Eventually I reach the far end of the figures. Here there is a car park on the sea front and this means the beach is almost crowded. People – real live people – begin to outnumber the iron men.

08 lonely Gormley, Ruth's coastal walk, Sefton, Crosby

I pass the last of the Gormleys and then walk up the sands to rejoin the promenade, where there are more warning signs, a life ring, and a bunch of flowers tied to a post. There is nothing to indicate why the flowers are here, but I wonder if they are a memorial – because such flowers usually are. Maybe a real person drowned on the sands below, surrounded by metal men who couldn’t help.

09 Crosby beach, Ruth Livingstone, Hiking the coast

Nearby is a lifeguard building, which looks fairly grand. But the lifeguards are actually situated in a metal hut – a container? I guess it makes sense to be as close to the beach as possible, but it’s certainly a scruffy looking post.

11 lifeguard hut, Crosby beach, Ruth's coastal walk

By now I’ve joined the Sefton Coastal Path, a 21 mile route that runs from Crosby, through Formby, to a place called Crossens. Much of it is also a cycle way.

Time to turn away from the beach and follow the path along the line of dunes.

12 Sefton Coastal Footpath, Ruth hiking the shore, Crosby

Next highlight of the walk will be Formby, and my eldest daughter’s favourite beach.

[To be continued…]

About Ruth Livingstone

Walker, writer, photographer, blogger, doctor, woman, etc.
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16 Responses to 262a Crosby Beach

  1. Very interesting and I love the Iron Men. They are quite stunning. Nic pics. (Suzanne)

  2. jcombe says:

    People had put clothes on some of the “Gormleys” when I walked here too which I only felt added to the effect. It is a great piece of work.

  3. patriz2012 says:

    That is such a wonderful experience and Cosby Beach to Southport is just sand, sand and more sand……..

  4. So important that they kept the statues permanently. Why else would you go to Crosby?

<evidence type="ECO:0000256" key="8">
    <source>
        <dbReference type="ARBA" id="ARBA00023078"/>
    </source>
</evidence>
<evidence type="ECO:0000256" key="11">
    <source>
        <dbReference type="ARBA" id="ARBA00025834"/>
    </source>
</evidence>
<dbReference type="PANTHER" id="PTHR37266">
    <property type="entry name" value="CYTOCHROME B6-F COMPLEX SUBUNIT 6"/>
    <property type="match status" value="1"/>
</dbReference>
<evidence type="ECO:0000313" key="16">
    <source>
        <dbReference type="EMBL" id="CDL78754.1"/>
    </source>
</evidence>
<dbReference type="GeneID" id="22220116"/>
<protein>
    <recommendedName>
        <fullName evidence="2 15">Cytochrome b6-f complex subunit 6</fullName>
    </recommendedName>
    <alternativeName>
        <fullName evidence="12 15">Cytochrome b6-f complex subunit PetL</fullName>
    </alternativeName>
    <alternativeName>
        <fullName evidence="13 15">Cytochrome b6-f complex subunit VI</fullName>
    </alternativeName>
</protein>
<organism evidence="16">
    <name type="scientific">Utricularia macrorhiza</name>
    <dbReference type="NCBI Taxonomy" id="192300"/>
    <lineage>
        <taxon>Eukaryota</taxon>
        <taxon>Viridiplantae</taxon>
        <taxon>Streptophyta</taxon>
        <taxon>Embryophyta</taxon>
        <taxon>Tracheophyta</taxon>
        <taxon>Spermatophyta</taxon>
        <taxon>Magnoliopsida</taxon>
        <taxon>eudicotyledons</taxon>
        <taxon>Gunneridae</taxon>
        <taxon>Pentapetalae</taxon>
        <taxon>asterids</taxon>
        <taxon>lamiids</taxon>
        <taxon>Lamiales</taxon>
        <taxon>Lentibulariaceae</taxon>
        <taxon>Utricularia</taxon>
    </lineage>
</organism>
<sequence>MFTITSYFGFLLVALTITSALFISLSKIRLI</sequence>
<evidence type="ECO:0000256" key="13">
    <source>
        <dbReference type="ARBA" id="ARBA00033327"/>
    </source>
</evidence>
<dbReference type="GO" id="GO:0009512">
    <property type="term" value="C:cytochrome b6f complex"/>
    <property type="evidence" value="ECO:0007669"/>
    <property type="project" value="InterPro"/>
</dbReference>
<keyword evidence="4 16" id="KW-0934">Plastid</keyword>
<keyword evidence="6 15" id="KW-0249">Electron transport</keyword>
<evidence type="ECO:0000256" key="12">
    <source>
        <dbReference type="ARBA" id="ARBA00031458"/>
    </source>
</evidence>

• Yes, indeed. I’ve just been reading the local news reports from 2006-7, when their temporary planning permission expired and the local council cited Health and Safety issues as reasons to take them down. It seems extraordinary that they didn’t realise the value of keeping them. Glad they stayed.

  5. Chrissy Boyce says:

    Makes me want to go there and I am sure I will and think of you Ruth on your walk and your thoughts on the iron men. One strong woman walking.

    • Thank you Chris (although I’m not sure about the ‘strong woman’ tag – my walks seem to get shorter and shorter!). The Gormleys are certainly worth a visit. Very impressive piece of art.

  6. El D says:

    Fascinating piece, Ruth. I really enjoyed learning about the Gormleys and the photos were great. Well done for taking lots to show us the different perspectives. Thanks.

  7. Anabel Marsh says:

    There are some Gormleys in Edinburgh, starting at the Modern Art Gallery (buried waist deep in the pavement) and running down the Eater of Leith. I’d love to see the Crosby ones.

    • That’s interesting, Anabel. Hubby and I visited Edinburgh recently (our daughters bought us a w/e trip as a present) and now I remember seeing the torsos of men embedded in the pavement. But didn’t realise what they were! The Crosby one’s are even more impressive, being fully exposed.

  8. Marie Keates says:

    I love the Gormley men. There is one in the vaults of Winchester Cathedral. We saw him last year. The vaults flood in winter and spring so he is often up to his armpits in water too. It seems to be their fate.

  9. Karen White says:

    It must be amazing to actually walk amongst the Gormleys. I shall have to check whether the one in Winchester Cathedral is still there.